However Dr McKillop insisted Atos’ current model “is a strong one” and people “bring clinical experience in different areas”.

You can listen to this submission to Work and Pensions Committee’s PIP and ESA evidence session here. 

The witnesses are: Simon Freeman, Managing Director, Capita Personal Independence Payments, Dr Ian Gargan, Chief Medical Officer, Capita Personal Independence Payments, David Haley, Chief Executive, Atos Independent Assessment Services and Dr Barrie McKillop, Clinical Director, Atos Independent Assessment Services.

You can access the written evidence here.

Many of us have been campaigning for reforms to the failing system – complaints about PIP rose by nearly 880 per cent last year – work and pensions inquiry report adds more pressure on the government to address a system that is failing so many people.

Since 2013 there have been 170,000 PIP appeals taken to the Tribunal: Claimants won in 108,000 cases – 63%. In the same time, there have been 53,000 ESA appeals. Claimants won in 32,000 – or 60% – of those cases.

Ministers have been citing statistics from a recent survey about satisfaction with Department for Work and Pensions services. However, I have critiqued the survey, and in particular, I faulted it because those claimants whose benefit had been disallowed by the Department were excluded from the survey. This means that the people most ikely to register their dissatisfaction with the Department in the survey were not allowed to participate.

I also found some statistics that are not fully or adequately discussed in the survey report – these were to be found tucked away in the Excel data tables which were referenced at the end of the report – and certainly not cited by Government ministers, are those particularly concerning problems and difficulties with the Department for Work and Pensions that arose for some claimants.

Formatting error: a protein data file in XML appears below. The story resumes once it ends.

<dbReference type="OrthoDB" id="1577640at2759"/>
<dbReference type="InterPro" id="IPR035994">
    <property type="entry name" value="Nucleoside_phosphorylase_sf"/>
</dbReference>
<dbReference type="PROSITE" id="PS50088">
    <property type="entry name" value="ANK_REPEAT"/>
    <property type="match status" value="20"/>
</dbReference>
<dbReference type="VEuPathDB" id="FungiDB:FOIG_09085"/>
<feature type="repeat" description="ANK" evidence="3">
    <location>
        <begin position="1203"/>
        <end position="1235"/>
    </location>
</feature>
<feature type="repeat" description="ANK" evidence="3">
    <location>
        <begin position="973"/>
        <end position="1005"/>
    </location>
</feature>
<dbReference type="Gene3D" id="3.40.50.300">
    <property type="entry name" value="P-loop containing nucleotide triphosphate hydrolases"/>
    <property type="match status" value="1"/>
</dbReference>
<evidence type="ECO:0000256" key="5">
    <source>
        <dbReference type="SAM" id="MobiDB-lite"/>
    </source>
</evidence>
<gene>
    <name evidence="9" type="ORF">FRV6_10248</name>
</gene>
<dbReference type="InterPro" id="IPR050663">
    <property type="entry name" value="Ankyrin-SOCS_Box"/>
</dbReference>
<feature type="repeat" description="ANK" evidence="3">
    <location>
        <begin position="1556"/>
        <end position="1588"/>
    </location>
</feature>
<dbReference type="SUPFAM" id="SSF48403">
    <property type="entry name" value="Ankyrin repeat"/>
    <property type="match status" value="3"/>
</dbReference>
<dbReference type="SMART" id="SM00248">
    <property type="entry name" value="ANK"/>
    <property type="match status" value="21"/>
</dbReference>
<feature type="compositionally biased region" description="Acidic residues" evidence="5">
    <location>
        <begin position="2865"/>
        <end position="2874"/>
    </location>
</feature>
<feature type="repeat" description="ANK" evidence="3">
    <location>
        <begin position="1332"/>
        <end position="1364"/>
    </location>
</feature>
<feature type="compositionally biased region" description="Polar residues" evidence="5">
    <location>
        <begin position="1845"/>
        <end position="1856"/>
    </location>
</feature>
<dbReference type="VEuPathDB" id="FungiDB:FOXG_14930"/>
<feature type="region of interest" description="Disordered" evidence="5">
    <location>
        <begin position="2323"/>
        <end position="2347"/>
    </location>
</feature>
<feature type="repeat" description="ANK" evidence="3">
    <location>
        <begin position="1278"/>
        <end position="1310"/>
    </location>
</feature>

It’s worrying that 51 per cent of all respondents across all types of benefits who experienced difficulties or problems in their dealings with the Department for Work and Pensions did not see them resolved. A further 4 per cent saw only a partial resolution, and 3 per cent didn’t know if there had been any resolution.

disatisfied

–  means the sample size is less than 40.

In the Employment and Support Allowance (ESA) group, 50 per cent had unresolved problems with the Department, and in the Personal Independent Payment (PIP) group, 57 per cent of claimants had ongoing problems with the Department, while only 33 per cent have seen their problems resolved. 

It is time that the Government stopped glossing over the fundamental problems with a system of assessment and decision making for disability benefits that is costing so much to administrate, it’s causing distress, hardship, and sometimes, it is costing people their lives. Fake statistics and PR designed surveys don’t hide the mounting evidence of the catastrophic impact that the Conservative reforms have had on many people.

The impact of the welfare reforms on disabled people has been brutal. More than a third of those who have had their benefit cut say they’re struggling to pay for food, rent and bills, while 40% say they’ve become more isolated as over 50,000 disabled people lost access to Motability vehicles.

To the government’s utter shame, they have claimed that this state of affairs is acceptable for the past 4 years.  It never was, and it needs to change.

 


 

I don’t make any money from my work. I am disabled because of illness and have a very limited income. But you can help by making a donation to help me continue to research and write informative, insightful and independent articles, and to provide support to others. The smallest amount is much appreciated – thank you.